Summary of Finding Near Duplicates in Job Ads


May 30, 2020

I’ve been trying to find near duplicate job ads in the Adzuna Job Salary Predictions Kaggle Competition. Job ads can be duplicated because a hirer posts the same ad multiple times to a job board, or to multiple job boards. Finding exact duplicates is easy by sorting the job ads or a hash of them. But the job board may mangle the text in some way, or add its own footer, or the hirer might change a word or two in different posts. In these cases you need a more sophisticated approach.

While there are numerous methods for finding similar texts like edit distance or longest common substrings they won’t scale up to hundreds of thousands of ads. If you search naively the number of possible identical pairs grows as the square of the number of ads meaning it would take weeks or months to check these 400,000 ads. A better way is to use MinHash which approximates the Jaccard Index treating the text as a bag of n-grams. Then you can efficiently search through these hashes using Locality Sensitive Hashing (LSH), with a tradeoff of getting some false positives and false negatives.

There are a few choices you need to make with Locality Sensitive Hashing. You need to choose your tokens and the shingle length to use. In generally this depends on your application and the types of corruptions you would expect to see. For job ads 3 or more words seems to have very different behaviour to 1 or 2 words; in retrospect I would pick a bigger number like 7 to reduce false positives. In general increasing shingle length decreases (weighted) Jaccard index.

You can also choose how you weight your tokens. One option is to use TF-IDF, but this had no real advantage for job ads, but it might for detecting spammers in short texts. A big downside of TF-IDF is you need the whole set to calculate the weights, so it’s much harder to run online. I would stick to treating them as sets or multisets unless it doesn’t give good enough results.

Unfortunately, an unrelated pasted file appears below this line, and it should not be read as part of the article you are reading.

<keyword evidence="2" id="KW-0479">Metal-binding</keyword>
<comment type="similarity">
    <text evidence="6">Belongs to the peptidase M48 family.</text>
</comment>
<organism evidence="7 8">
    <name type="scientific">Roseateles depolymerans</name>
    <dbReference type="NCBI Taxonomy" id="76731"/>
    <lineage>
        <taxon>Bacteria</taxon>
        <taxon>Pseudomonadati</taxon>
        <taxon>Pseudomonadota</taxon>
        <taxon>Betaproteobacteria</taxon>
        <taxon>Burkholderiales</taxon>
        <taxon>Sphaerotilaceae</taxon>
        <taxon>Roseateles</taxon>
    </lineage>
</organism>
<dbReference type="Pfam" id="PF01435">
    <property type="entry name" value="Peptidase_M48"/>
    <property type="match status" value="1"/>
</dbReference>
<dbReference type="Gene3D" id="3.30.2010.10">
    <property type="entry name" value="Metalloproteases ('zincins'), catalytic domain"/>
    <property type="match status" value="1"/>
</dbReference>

You can also normalise your tokens to increase the number of matches. For example you may know that some sources will change case so you lowercase all your text, or remove problematic unicode characters or HTML snippets that sometimes get inserted in one text but not the other. These kinds of changes are likely to be pretty safe, but you can spend a lot of time with them and I’d only introduce them if you actually need them.

Finally you need to choose your effective Jaccard Cutoff by selecting the number of LSH bands and rows. This will depend on your application and your choice of tokens and weights. The best thing to do is to look through a sample stratified by Jaccard (using LSH to get some higher values) and actually look at the diffs to decide.

When you have your pairs of probably near-identical texts then you can validate them with more complex algorithms such as edit distance, now that the candidate set is low enough to run in feasible time. You can take your duplicate pairs and add the missing links to get sets of near-duplicate texts. The easiest way to do this is finding connected components of the similarity graph, which works well if your threshold is high enough. With a lower threshold you could try to group ads up using community detection or if the components are small with cliques, but if you need to it might be worth improving your validation algorithm.

I found this experience really interesting for understanding the data. A company typically writes job ads from a template which has sections that don’t change (like “about the company”), so many ads will have large paragraphs in common which will be found by Minhash. They will also reuse an advert to advertise for a similar job, maybe in a different location or slightly more junior, so the ads are 90% the same but for a different role. This means identifying what is a “duplicate” is quite blurry, and may depend on the application.

One technique that I didn’t try is the all-pair-binary algorithm from Scaling Up All Pairs Similarity Search. The paper claims to be able to find exact sets of near-duplicate items faster than MinHash. It would be interesting to validate their claim, and see whether it holds under these conditions.

For more detail see the Detecting duplicate job ads notebook (raw). The notebook is quite long because a lot of it is looking at individual examples of job ads to gain an understanding of the data. This is an unfortunate consequence of using the same document for exploration and presentation; it’s too much text for a casual reader, but was necessary for me to understand the data. To compensate for that I’ve added a table of contents with links to each section.